Scottish cattle droving was once important in our economy, notably when Crieff ‘tryst’ was a major cattle market, before railways ended the droving trade there.
In the story of Scottish cattle droving, not much remains that is obvious in the landscape.
Below is a picture of an ordinary country lane in Perthshire.
It leads down to the River Earn, at a point called Dalpatrick Ford, near the town of Crieff, in Perthshire. (It’s marked by the line of trees in the picture below, in the middle distance.)
The notch in the centre of the picture in the hazy background hills is the mouth of Glen Turret. The shoulders of the ‘Munro’ Ben Chonzie are on the left, by the tree. Basically this is a view looking due north into the Highlands.
While Glen Turret has no through road; to the east, (right) just out of shot, is the Sma’ Glen. This glen is a historic through route between Highland and Lowland.
A Network Of Drove Roads
Though it looks an attractive-enough bit of Perthshire countryside, there is a ghostly network converging on the old ford here from several Highland routes out of the north.
And they are all related to the long-vanished trade of Scottish cattle droving.
The peaceful Dalpatrick Ford was a main crossing place for the herds, raised in the north, when they were driven south to the autumn market or tryst; where they were bought by dealers from the south.
Highlandman’s Loan (cf ‘lane’)
Roughly in the first half of the 18th century, this market took place in nearby Crieff, then later at Falkirk, further south, beyond the River Forth.
A straight line from Dalpatrick Ford back north towards the entrance to the Sma Glen more or less follows a road still called Highlandman’s Loan.
This historic name in the story of Scottish cattle droving recalls its connection to the hardy Highlanders who came this way long ago.
Cattle in the old days were black!
When it comes to pinning down what sort of cattle the drovers were moving south, most sources speak of the small black and wiry Highland cattle, often going by the name of kyloes.
These seem to have originated in the far west of Scotland, mostly on the islands.
The red hairy coos that are practically an icon of Scotland today also came from the west, but were bigger, though perhaps not as big as some of the pedigreed specimens so beloved of tourists today.
Sometimes you see black ones, sometimes they have paler coats – but it was their ancestors who made those one-way journeys south. (More on where to see Highland cattle in Scotland here.)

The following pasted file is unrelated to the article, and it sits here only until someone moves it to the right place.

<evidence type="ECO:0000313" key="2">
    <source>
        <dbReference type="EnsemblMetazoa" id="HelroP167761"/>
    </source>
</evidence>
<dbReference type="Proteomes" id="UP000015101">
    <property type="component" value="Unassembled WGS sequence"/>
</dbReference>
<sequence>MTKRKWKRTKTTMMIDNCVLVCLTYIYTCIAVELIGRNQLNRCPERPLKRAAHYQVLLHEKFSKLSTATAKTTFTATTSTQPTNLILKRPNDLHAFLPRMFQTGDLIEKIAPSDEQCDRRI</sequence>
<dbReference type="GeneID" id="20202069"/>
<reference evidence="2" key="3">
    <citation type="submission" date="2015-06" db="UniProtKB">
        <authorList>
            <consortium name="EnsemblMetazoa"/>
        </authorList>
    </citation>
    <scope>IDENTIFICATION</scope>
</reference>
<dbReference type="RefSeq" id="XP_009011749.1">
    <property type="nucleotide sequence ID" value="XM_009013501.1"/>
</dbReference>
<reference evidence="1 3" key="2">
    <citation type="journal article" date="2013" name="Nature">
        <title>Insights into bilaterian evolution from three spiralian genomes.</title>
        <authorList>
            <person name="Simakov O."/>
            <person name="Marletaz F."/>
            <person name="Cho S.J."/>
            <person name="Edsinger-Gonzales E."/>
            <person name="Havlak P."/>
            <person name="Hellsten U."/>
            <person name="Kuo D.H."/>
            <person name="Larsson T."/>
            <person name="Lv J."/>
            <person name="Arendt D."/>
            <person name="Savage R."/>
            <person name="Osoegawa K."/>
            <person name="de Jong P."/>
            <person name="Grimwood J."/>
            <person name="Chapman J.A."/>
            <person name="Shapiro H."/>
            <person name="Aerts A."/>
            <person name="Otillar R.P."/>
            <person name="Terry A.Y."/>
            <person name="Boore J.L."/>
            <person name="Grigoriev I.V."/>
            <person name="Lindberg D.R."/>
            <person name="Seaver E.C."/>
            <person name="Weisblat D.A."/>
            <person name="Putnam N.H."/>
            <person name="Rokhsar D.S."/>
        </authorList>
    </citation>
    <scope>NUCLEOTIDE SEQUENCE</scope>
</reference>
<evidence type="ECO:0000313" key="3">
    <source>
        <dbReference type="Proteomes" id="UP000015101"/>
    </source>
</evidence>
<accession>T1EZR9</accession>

Crieff – Once Scotland’s Largest Financial Centre
It is extraordinary to think that in its cattle-dealing heyday, the little resort town of Crieff was virtually Scotland’s largest financial centre – and, in an eerie echo of today’s straitened circumstances, much of the cattle business was done on credit.
There wasn’t much cash around, so the dealing was based on bills of exchange. This written promise to pay was in circulation pretty much like a banknote.
There was even a bank crash in 1772 which brought down several embryonic financial houses who had interests in the cattle trade.
As an aside, the word ‘pecuniary’, ie relating to money or measured in money, goes all the way back to the Latin noun for cattle: pecus. This in turn is a reminder of societies whose wealth is or was measured in cattle. And this of course includes the Scottish clans of old.
A Tryst – An Agreed Meeting Place
In Scots, the word tryst means an agreed meeting place – so that the dealers trysted with the owners or drovers to meet them in order to do business. (More on Scottish words here.)
There’s a strand of meaning of the standard English trust in there as well.
– and so we return to the idea of credit, and the collapse of economies when that trust is absent.
True in the old days and still true today. I wonder if the Crieff pubs in those days had a sign behind the bar that said something like ‘Cash Only – Nae Coos’. Actually it’s more likely they said ‘Nae rowdy Highlanders’.
By then the Jacobite threat had faded and English dealers felt more confident about travelling north of the Border!
Strictly speaking, Crieff’s role in the story of Scottish cattle droving as an important tryst ended not because of financial reasons but because of the more peaceable political situation in the latter half of the 18th century.
The tryst moved to Falkirk as it was nearer England. But just imagine those drovers, as they made their way through the mountains in all weathers, hoping for a good price for their speculative purchases on the hoof.
Cattle Drovers To Cowboys
And in turn, when changing economic conditions impacted on the Highlands and emigration sadly became almost the norm, the skills of the hardy Highland cattle drovers were exported and made their mark in the New World.
Their descendants became some of the cowboys of the ‘Wild West’. (Our page on Scotland’s music also makes reference to the songs they took with them across the Atlantic.)
Finally – your guide to Highland cattle spotting in Scotland.
Can’t go wrong with this accommodation in Crieff.